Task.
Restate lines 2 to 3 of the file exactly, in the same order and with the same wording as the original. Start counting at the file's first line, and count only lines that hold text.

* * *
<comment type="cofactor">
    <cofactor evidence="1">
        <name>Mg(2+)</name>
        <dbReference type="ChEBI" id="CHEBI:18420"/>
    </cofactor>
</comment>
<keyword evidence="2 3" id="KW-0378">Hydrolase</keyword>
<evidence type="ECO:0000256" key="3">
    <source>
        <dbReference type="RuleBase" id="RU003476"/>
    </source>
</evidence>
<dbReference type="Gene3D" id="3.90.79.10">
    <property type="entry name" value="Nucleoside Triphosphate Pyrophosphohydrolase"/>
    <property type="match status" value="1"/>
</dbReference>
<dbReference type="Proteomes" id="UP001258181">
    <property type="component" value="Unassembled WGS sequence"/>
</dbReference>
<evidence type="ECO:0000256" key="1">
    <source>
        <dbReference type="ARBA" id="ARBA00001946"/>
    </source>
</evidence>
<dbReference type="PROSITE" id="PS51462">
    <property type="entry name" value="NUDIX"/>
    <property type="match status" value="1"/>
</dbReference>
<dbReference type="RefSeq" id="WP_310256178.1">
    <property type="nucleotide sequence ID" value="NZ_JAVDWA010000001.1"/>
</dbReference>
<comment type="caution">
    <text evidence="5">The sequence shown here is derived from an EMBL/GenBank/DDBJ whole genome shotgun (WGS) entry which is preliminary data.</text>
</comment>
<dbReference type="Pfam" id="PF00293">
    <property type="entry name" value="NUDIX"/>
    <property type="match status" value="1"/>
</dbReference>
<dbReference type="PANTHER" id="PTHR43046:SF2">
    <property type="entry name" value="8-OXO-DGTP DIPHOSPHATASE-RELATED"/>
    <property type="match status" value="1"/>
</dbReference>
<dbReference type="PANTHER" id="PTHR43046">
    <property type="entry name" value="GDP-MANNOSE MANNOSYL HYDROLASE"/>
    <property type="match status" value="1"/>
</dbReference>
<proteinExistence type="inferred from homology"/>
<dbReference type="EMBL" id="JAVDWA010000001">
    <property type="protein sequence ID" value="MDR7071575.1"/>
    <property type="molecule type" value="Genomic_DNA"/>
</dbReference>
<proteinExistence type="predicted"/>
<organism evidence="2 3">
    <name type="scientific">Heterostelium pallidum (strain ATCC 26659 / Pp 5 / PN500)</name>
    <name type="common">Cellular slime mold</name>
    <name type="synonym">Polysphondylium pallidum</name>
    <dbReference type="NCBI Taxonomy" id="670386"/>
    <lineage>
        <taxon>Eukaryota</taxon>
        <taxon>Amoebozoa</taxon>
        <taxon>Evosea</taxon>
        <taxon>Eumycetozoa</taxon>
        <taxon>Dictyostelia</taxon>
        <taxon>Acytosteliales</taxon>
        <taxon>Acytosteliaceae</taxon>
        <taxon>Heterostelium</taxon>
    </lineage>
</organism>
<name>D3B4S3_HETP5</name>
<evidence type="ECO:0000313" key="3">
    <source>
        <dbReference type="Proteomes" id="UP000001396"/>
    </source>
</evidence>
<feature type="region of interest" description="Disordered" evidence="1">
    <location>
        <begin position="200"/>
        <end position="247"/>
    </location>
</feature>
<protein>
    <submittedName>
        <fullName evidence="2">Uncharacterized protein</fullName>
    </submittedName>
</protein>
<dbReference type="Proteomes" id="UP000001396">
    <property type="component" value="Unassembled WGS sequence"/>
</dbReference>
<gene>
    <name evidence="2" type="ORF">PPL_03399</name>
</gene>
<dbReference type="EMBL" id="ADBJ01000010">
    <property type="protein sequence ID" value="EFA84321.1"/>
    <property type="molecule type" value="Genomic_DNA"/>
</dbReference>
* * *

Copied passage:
    <cofactor evidence="1">
        <name>Mg(2+)</name>